HL Deb 08 November 1989 vol 512 cc766-8

121 Clause 33, page 29, line 23, after 'examination', insert 'or other assessment'.

122 Page 29, line 24, at end insert; 'but if the child is of sufficient understanding to make an informed decision he may refuse to submit to the examination or other assessment'.

123 Page 29, line 27, after 'examination', insert 'or assessment'.

124 Page 29, line 28, after 'examination', insert 'or assessment'.

125 Page 29, line 28, at end insert — '(7A) A direction under subsection (6) may be —

  1. (a) given when the interim order is made or at any time while it is in force; and
  2. (b) varied at any time on the application of any person falling within any class of person prescribed by rules of court for the purposes of this subsection.'.

126 Page 29, line 29, leave out subsection (8;, and insert — '(8) Paragraphs 4 and 5 of Schedule 3 shall not apply in relation to an interim supervision order'.

The Lord Chancellor

My Lords, I beg to move that the House do agree with the Commons in their Amendments Nos. 121 to 126. I shall speak at the same time to Amendments Nos. 142 to 145.

This group of amendments deals with the important question of medical and psychiatric examination and assessment of a child who is the subject of an interim care order, interim supervision order or an emergency protection order. There are similar provisions in the new clause, Amendment No. 139 establishing a child assessment order.

Amendments Nos. 121,123,124, 142, 144 and 145 extend the direction-making power of the court in a modest but potentially useful way. The Bill provides at Clauses 33(6) and 36(4) that a court when making an interim care or supervision order or an emergency protection order may given directions as to the medical or psychiatric examination of the child. Addition of the words "or other assessment" provide that the court's direction powers are not limited to medical or psychiatric examinations. It is easy to see that other types assessment might be helpful to the court.

Amendments Nos. 122 and 143 are in response to a long-running debate started in this House by the noble Baroness, Lady David, and continued in the other place about whether the Bill should contain an explicit statement about the child's right to refuse consent to an examination or assessment if he is of sufficient understanding to do so. There can be no doubt about the position in the general law, which is that children over 16 are to be presumed to be competent to give or refuse consent, and that the Family Law Reform Act 1969 must also be regarded as not excluding the possibility that a child under the age of 16 may be competent to give or withhold consent. The Gillick judgment confirmed that children under 16 have a legal capacity to consent to examination and treatment if they are of sufficient understanding to make an informed decision.

It was argued that giving the courts a power to give directions in relation to medical and psychiatric examinations would make the general law uncertain on the question of consent. We thought it unlikely that a court would give such directions, or a doctor act on them, in the face of refusal of consent by the mature child, though not all were reassured by this opinion.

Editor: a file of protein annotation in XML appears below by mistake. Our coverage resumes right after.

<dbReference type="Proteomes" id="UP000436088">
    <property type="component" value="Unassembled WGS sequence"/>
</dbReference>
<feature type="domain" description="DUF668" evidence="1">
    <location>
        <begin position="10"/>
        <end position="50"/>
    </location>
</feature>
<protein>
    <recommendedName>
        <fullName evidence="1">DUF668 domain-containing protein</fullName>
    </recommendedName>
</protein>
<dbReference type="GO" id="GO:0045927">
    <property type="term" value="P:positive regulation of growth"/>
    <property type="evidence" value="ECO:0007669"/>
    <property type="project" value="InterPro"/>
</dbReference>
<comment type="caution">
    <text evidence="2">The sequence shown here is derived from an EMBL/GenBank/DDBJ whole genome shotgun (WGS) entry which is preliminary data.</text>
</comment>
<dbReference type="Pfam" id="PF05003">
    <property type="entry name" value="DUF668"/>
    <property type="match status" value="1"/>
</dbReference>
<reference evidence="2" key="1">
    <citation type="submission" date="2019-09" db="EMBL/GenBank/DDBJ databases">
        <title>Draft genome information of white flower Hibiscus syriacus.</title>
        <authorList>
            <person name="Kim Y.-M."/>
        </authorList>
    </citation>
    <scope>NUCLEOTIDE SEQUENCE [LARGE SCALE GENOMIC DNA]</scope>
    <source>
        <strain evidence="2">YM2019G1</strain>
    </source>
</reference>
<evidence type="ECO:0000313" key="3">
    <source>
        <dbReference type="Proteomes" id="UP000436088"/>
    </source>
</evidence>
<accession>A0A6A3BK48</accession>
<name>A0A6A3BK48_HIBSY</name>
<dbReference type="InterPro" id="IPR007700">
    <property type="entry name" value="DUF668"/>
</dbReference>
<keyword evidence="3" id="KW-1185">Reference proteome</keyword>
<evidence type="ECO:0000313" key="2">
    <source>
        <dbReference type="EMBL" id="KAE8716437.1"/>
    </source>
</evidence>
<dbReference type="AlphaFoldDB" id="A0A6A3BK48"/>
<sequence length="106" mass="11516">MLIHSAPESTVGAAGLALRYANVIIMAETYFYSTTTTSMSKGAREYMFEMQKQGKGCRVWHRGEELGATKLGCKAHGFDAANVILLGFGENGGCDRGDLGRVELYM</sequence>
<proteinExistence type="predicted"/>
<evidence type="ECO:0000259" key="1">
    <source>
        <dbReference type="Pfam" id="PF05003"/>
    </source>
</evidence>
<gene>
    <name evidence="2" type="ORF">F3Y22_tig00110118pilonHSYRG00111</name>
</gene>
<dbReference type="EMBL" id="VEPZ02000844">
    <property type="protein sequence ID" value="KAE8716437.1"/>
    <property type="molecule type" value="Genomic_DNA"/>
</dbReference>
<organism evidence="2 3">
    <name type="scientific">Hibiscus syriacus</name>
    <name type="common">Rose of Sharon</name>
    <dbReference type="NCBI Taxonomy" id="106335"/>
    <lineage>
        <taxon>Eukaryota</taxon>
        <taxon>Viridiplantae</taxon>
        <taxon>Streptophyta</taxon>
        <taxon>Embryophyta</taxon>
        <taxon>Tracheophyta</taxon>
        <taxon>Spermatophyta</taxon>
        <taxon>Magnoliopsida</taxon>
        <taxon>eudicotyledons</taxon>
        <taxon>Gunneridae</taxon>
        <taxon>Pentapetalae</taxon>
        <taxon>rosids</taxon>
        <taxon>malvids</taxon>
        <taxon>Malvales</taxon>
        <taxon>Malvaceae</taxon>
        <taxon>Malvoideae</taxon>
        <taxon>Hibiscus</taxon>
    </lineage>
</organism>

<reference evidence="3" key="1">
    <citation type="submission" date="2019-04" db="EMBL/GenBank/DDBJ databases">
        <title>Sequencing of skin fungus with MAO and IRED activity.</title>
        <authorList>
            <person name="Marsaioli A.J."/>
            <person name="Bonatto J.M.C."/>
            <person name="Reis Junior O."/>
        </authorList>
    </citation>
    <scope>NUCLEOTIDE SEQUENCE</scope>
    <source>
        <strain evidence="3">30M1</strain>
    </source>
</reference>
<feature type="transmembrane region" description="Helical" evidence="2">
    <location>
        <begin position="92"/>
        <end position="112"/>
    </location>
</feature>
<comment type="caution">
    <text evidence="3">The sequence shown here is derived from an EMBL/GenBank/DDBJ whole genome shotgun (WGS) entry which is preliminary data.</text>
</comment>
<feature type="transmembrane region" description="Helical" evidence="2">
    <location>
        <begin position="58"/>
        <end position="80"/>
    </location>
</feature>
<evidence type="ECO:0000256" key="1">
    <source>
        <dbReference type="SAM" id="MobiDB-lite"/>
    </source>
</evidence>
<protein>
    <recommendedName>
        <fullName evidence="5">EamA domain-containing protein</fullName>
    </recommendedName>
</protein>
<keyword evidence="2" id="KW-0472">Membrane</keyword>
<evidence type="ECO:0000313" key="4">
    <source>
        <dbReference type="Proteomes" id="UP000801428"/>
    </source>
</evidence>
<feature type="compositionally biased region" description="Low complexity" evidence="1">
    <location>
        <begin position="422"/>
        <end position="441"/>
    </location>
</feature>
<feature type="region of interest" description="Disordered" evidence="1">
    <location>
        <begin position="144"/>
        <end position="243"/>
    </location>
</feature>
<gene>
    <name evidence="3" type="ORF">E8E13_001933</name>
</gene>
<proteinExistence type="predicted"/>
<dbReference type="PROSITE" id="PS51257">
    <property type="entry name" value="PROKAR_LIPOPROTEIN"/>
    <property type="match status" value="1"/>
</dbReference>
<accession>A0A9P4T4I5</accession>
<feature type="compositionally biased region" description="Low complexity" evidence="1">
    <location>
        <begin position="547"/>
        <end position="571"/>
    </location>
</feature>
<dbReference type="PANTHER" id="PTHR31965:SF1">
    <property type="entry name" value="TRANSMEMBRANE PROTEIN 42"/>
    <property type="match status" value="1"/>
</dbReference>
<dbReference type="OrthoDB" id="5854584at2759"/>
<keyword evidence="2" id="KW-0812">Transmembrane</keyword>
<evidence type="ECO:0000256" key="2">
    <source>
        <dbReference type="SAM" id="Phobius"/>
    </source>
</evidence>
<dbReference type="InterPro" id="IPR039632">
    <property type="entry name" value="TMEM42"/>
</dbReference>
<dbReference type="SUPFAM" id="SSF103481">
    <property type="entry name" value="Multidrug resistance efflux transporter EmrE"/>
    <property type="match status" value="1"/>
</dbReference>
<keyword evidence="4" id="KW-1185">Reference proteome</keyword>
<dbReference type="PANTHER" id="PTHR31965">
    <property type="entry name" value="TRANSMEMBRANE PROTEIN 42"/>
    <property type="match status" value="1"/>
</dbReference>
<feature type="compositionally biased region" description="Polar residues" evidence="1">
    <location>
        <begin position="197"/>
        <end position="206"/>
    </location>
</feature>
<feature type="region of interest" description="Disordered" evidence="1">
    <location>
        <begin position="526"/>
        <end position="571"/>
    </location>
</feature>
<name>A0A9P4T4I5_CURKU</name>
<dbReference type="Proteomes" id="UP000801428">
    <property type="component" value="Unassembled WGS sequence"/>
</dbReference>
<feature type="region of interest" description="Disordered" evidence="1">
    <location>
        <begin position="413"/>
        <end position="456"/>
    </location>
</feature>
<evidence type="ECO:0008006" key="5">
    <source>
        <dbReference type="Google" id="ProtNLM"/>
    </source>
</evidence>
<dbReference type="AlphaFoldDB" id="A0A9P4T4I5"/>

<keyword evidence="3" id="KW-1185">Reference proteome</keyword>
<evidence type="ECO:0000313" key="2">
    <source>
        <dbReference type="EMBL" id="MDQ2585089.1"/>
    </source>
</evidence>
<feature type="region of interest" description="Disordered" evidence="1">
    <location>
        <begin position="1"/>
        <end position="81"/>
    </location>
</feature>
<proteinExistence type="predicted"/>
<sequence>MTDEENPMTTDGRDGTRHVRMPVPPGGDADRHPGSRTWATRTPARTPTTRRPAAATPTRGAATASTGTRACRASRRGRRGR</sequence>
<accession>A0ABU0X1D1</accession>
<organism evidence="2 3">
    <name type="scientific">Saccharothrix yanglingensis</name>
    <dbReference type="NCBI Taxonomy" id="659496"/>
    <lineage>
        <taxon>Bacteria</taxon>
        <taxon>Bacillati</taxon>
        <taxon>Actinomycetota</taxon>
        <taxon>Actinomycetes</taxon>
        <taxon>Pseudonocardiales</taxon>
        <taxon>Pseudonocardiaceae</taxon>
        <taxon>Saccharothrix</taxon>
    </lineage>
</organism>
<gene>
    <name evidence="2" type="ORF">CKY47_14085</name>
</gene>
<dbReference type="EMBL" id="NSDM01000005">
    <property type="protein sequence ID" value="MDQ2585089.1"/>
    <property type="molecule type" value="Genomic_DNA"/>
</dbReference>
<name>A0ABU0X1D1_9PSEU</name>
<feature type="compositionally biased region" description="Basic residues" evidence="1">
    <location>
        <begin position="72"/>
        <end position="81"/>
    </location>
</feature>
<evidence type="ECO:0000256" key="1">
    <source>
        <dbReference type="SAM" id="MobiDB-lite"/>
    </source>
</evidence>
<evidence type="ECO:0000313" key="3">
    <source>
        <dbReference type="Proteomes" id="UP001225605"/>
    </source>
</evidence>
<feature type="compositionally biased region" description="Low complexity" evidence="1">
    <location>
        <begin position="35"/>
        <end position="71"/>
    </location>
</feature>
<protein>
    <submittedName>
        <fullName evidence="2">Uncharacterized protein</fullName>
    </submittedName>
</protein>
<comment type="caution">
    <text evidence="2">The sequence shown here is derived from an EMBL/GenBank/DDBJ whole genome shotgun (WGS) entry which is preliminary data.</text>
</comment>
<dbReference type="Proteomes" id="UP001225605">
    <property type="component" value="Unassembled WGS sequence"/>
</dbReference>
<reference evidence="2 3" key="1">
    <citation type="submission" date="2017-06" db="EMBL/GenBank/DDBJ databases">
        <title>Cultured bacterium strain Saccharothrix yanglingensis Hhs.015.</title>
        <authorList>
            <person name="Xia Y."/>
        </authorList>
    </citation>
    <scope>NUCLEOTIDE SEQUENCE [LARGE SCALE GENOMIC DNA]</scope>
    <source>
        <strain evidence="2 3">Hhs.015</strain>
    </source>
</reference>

The last thing the Government want is uncertainty about the position where a child of sufficient understanding refuses consent, including about what the doctor should do. Our main concern was that we should not provide openings for the suspected abuser to bring pressure on the child to withold consent. A child capable of making an informed decision could still feel intimidated and allow his views to be subverted. We accept, however, that this is a problem to address in guidance.

We shall encourage local authorities and doctors in guidance to explore where possible the child's reason for withholding consent. Those concerned would be able to try to persuade the child to see the advantages of allowing the examination to go ahead but would not be able to overrule the child if the court accepted that he was of sufficient understanding to make an informed decision. We accept that the rights of the child of sufficient understanding to give or withhold consent should be put beyond doubt. Amendments Nos. 122 and 143 write this point specifically into the provisions on interim care and supervision orders and emergency protection orders, and there is a similar provision in the new clause on child assessment orders —Amendment No. 139.

The purpose of Amendment No. 125 is, first, to make clear that the court may exercise its power under subsection (6) to give directions about medical or psychiatric examinations and other assessments when it makes an interim care order or interim supervision order or at any time while the interim order is in force; and, secondly, to provide that such a direction may be varied at any time on the application of any person who is recognised in the rules of court. There are identical provisions in Clause 36(6) in relation to directions given in support of emergency protection orders.

Moved, That the House do agree with the Commons in the said amendments. —(The Lord Chancellor.)

Baroness David

My Lords, I am pleased to see these amendments. As the noble and learned Lord said, we had considerable discussions. He was good enough to say that he saw that there was a point and that he would consider it. I am pleased that he has decided to put this provision into the Bill.

The Lord Chancellor

My Lords, I am grateful to the noble Baroness.

On Question, Motion agreed to.